This late seventeenth-century engraving charts the missionary journeys undertaken by St Paul and his colleagues. It takes the form of a map of the entire eastern Mediterranean from Italy to Mesopotamia and shows Paul’s voyage from Jerusalem to Rome using a combination of dotted lines and small ships. In the lower portion of this print, which was the work of the cartographer and bookseller Richard Blome, are inset portraits of thirteen apostles. It also contains a dedication to and the heraldic shield of the baronet who subsidised its preparation. Part of a profitable trade in pictures suitable for display in the homes of devout Protestants, this broadside engraving also reflects the preoccupation with biblical mapping that developed within the reformed tradition. Conceived as aids to understanding Scripture, such maps enabled the faithful to experience the truth attested in the pages of the New Testament vicariously. Modelled on illustrations inserted in various sixteenth-century editions of the bible, this print reflects a fascination with the geographical setting in which the story of early Christianity was played out. It evokes the memory of an era of heroic labour to plant the faith that occupied a critical place in the Protestant imagination. AW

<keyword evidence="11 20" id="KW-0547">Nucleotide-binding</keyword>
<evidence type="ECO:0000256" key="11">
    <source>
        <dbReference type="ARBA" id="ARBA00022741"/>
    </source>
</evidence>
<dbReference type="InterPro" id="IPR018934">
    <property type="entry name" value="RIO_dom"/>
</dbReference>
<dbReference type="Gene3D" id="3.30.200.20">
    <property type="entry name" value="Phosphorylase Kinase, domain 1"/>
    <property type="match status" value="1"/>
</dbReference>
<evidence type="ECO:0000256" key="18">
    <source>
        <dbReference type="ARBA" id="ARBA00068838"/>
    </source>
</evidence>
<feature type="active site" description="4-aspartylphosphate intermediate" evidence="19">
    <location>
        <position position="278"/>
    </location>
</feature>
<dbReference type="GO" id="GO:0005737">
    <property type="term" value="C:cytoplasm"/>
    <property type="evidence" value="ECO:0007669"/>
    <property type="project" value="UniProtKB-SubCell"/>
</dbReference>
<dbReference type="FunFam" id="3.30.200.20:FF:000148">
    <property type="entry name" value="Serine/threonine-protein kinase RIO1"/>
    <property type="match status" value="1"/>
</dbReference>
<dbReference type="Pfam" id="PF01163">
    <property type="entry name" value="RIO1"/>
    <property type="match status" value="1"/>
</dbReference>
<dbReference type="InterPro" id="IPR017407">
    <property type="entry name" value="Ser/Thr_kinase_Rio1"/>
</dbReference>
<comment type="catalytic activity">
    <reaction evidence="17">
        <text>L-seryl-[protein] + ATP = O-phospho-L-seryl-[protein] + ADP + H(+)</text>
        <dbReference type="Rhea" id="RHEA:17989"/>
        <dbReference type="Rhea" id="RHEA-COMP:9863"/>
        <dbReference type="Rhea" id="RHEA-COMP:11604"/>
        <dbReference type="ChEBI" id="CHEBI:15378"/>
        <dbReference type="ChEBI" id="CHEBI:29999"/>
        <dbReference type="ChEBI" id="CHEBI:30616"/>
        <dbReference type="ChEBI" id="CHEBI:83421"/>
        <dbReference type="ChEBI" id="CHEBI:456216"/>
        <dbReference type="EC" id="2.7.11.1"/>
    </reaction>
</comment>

Richard Blome, A mapp of the travels and voyages of the Apostles in their mission and in particular of Saint Paul ([London: Richard Blome, 1680?]).
CUL: Maps. Bb.17.F. 19
Catherine Delano-Smith and Elizabeth Morley Ingram, Maps in Bibles 1500–1600: An Illustrated Catalogue (Geneva, 1991).
Zur Shalev, Sacred Words and Worlds: Geography, Religion, and Scholarship, 1550–1700 (Leiden, 2012).
Adam G. Beaver, ‘Scholarly Pilgrims: Antiquarian Visions of the Holy Land’, in Katherine van Liere, Simon Ditchfield, and Howard Louthan (eds), Sacred History: Uses of the Christian Past in the Renaissance World (Oxford, 2012), pp. 267–83.